1. The Road, a book so devastating that I couldn’t watch “the movie”–theft and cannibalism and, yes, probably ghosts. But who can fear ghosts when there is such a thing as fire and guns and missile errors that kill 176 people?


    • Thanks Susan — I love Cormac McCarthy — he’s sort of a postmodern Melville — but The Road was just too harrowing. I read it but it’s hardly fiction. More like a nightmare sent from the future. Ghosts are everywhere these days, extinct animals, innocents still strapped to their plane seats, landscapes spectral with past and future. Fear isn’t quite the word any more.


  2. Thank you for picking up the fallen standard, now that we no longer have Toads except as an archive. Bravo, dude! Doing so requires work and time, and I want you to know it is appreciated.


  3. I love this viewpoint:

    “new sources of earthwealth may become visible as the old ones burn away”

    I very much enjoyed your post.

    I know it isn’t much of a contribution, but I am trying my best to go mostly vegan, and to impart healthy and controlled eating habits to my children.

    One of my biggest concerns is trash. I can’t imagine how we will get that beast under control, unless we can somehow turn it into fuel.


    • Thanks Shawna – we have the insect kingdom to thank for cleaning up our mountains of waste. They are disappearing, which isn’t good news for us. Maybe it doesn’t make much of a dent, but doing things similar to what you mention is a conscious connection to working the change.


  4. So much good was done under previous administrations to clean up the environment. In the last 3 years we have seen a huge reversal in policies. The new motto “what’s good for business is good for America”. I fear many cannot comprehend the bigger picture. I myself have had talks with people and they tell me climate control is a lie? I heard on the news today the majority of jobs that have been created are in retail and the health industry. Hmm…not in manufacturing, think about it the health industry. Why are so many people sick. Scary stuff…


    • Thanks — the basic line by those invested in fossil fuel extraction — and the politicians they lobby and own — always puts for the argument that they’re for jobs, jobs, job, even if destroys the earth. Speaks for the capitalist addiction and its deep Industrial Age roots.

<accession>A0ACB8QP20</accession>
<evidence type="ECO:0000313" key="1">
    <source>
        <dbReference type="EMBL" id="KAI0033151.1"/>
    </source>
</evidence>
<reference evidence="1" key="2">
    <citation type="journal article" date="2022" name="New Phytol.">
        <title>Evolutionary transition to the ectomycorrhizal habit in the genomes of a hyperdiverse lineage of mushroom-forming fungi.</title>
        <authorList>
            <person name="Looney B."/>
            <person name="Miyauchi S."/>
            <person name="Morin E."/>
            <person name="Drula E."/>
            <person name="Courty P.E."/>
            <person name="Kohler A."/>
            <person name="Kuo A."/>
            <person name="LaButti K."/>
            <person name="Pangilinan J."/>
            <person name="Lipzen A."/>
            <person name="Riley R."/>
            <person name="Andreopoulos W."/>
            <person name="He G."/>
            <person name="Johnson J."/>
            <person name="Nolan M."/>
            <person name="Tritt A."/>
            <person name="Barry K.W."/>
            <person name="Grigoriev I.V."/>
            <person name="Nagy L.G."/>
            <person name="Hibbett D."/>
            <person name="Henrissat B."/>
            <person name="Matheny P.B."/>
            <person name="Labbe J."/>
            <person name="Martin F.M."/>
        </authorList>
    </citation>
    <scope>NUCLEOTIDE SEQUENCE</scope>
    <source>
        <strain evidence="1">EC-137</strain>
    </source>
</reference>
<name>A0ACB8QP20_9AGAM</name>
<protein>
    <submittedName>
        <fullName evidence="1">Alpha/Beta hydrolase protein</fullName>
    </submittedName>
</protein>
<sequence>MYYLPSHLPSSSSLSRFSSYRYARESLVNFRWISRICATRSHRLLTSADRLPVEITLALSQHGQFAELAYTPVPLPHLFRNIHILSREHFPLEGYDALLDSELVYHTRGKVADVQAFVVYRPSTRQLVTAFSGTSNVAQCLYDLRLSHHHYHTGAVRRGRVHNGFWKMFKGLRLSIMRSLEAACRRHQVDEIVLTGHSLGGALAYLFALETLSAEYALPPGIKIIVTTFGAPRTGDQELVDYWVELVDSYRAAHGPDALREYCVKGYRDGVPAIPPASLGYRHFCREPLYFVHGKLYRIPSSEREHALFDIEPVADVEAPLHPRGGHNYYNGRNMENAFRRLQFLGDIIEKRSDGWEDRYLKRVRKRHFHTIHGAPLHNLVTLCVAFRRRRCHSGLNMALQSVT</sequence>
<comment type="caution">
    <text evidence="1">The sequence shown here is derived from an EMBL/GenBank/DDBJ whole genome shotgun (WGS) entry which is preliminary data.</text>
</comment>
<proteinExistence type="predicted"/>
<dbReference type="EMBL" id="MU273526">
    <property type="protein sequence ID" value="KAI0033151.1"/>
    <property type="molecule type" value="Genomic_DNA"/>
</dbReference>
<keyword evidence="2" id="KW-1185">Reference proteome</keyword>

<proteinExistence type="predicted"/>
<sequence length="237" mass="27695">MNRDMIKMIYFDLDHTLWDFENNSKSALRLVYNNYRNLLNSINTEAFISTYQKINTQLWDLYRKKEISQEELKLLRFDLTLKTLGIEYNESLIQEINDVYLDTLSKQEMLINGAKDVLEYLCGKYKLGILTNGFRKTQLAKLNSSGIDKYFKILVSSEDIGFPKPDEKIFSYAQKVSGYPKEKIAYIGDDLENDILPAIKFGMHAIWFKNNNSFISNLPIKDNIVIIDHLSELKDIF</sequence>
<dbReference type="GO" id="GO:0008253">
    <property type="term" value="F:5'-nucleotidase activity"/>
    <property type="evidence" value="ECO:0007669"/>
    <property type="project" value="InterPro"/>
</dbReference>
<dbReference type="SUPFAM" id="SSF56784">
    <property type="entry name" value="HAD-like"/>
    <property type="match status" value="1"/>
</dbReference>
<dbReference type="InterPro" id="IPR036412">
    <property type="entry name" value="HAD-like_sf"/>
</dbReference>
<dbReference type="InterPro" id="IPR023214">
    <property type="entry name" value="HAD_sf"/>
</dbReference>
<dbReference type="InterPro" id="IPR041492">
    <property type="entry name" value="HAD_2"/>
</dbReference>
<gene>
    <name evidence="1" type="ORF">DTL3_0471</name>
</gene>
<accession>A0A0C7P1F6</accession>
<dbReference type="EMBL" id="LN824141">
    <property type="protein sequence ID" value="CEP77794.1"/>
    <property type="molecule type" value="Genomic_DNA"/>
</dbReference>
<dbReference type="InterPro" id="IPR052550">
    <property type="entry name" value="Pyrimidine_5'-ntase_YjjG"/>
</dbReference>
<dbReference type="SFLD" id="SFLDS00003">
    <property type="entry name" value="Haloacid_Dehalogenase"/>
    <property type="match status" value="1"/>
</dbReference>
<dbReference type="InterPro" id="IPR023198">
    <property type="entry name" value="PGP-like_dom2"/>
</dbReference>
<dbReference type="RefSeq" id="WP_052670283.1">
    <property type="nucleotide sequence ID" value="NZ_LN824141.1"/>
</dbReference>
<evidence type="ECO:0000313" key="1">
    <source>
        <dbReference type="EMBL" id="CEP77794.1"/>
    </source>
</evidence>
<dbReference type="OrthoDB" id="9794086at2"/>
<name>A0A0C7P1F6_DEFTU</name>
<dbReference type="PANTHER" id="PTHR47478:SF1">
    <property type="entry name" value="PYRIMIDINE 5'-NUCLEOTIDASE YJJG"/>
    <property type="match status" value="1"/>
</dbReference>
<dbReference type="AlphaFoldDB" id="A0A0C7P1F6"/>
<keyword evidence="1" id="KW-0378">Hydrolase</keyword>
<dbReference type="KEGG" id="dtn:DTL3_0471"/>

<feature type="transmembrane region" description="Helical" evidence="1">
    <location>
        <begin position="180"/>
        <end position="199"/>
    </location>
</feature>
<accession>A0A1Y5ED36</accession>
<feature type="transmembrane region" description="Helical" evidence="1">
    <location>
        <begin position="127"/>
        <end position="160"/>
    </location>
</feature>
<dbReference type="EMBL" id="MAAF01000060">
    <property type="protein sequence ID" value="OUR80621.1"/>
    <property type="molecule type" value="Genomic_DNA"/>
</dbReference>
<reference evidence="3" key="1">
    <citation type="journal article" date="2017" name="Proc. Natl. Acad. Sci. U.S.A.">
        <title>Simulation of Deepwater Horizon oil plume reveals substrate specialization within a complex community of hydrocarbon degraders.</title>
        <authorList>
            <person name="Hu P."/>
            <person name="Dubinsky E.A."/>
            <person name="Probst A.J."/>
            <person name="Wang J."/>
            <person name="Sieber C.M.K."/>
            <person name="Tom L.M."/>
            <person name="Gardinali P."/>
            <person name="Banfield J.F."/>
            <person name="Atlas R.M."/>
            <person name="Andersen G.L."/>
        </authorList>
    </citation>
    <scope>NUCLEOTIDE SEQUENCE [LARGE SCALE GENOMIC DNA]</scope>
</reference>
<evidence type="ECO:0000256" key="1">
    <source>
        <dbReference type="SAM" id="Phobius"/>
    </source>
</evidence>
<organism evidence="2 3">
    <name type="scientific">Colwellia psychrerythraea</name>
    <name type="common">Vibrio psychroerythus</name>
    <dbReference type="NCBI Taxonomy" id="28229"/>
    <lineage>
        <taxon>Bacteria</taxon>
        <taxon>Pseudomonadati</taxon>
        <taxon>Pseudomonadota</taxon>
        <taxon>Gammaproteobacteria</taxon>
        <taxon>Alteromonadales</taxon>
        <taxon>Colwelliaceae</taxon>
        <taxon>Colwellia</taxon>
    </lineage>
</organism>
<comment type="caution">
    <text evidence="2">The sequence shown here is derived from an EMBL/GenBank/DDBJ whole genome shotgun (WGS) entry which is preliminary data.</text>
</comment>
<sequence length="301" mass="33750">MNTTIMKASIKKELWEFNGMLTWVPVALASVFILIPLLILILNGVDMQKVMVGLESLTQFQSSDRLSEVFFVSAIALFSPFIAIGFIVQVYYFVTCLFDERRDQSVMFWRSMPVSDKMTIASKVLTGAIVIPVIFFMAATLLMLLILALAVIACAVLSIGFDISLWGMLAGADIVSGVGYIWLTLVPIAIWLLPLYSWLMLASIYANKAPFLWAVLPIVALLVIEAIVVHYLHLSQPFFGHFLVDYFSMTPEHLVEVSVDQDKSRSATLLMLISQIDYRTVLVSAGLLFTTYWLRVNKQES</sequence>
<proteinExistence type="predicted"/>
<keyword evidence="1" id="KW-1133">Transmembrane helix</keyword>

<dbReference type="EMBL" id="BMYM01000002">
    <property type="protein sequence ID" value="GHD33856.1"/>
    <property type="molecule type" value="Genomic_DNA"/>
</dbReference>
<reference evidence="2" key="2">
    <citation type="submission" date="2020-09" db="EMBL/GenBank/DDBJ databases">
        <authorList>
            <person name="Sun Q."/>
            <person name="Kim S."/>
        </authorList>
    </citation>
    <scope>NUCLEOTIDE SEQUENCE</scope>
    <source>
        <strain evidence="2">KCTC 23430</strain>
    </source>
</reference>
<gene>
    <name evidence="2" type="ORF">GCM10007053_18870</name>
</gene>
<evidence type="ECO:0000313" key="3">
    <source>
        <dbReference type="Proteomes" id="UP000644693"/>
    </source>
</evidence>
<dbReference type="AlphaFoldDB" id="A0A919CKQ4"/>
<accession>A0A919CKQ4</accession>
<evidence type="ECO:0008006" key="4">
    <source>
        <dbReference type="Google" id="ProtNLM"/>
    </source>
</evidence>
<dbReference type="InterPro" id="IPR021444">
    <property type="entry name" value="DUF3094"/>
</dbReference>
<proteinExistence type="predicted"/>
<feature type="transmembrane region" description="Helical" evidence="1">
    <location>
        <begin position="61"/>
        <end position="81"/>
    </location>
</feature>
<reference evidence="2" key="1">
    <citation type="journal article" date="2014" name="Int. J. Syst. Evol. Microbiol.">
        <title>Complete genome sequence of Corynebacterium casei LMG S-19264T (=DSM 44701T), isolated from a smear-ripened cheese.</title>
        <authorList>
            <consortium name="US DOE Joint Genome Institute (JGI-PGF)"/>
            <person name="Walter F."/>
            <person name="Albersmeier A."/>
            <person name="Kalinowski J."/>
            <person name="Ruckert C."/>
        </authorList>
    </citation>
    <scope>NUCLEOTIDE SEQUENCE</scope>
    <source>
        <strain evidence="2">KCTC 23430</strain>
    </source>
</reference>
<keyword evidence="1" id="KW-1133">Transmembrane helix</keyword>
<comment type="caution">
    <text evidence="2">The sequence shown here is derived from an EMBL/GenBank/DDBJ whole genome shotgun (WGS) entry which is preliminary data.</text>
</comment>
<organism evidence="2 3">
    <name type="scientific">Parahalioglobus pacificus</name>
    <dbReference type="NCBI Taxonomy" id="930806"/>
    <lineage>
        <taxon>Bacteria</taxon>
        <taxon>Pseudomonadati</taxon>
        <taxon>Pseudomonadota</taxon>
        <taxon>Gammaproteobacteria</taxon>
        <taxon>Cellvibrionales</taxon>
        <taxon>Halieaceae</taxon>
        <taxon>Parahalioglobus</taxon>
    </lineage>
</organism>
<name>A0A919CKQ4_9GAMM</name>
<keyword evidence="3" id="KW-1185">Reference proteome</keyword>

• Thanks Sumana, truly — some worry that a forum like this can only focus and amplify despair, and that’s a danger … but like my pal Holderlin sd., where there is danger, salvation too is on the increase.


  5. I’m starting to think I can stop reading any news but what you post here, B–not only do you present all the prevailing events, you show them to us with a scholar’s eye. I am often swamped by all the disasters piling on and on each other, so much so that my perspective, the long view of things, is totally lost in despair. But here you present the idea that change and improvement, or at least respite, can come out of extinction and misery. The one door closes and another one opens sort of narrative is comforting, and I think, very true. Our planet, our universe, is never static. Human civilization does not ever remain so for long either. It’s true this fall may be rather more cataclysmic than our normal variety(before our numbers became so fatally overwhelming) but it is also true that life is stubborn, and birth, the two-edged sword, is painful, sometimes deadly, but inevitable.Thanks for your words, and for all the work you have put into this site. It’s going to be part of that positive change, and hearten us all–I can feel it.


    • Thanks Hedgewitch, I’ve been brewing these thoughts for a few years now and it’s good to get them down in a more linear fashion than the verse circus. I think it’s good — I find it hard and harder to read accounts of how a heating climate is changing everything so fast — an irritating drone — I’ll try to at least keep these posts perky with thought-candy. Sherry Blue Sky will be doing a challenge in a few weeks, hopefully others will volunteer too so the voice isn’t so … scholastic-monocular. I’m hoping for new inspiration and direction, that will take our village I think. And congrats on the resuscitation of the Friday 55. If ya want to have a reason to write, create a ring and hop into it ..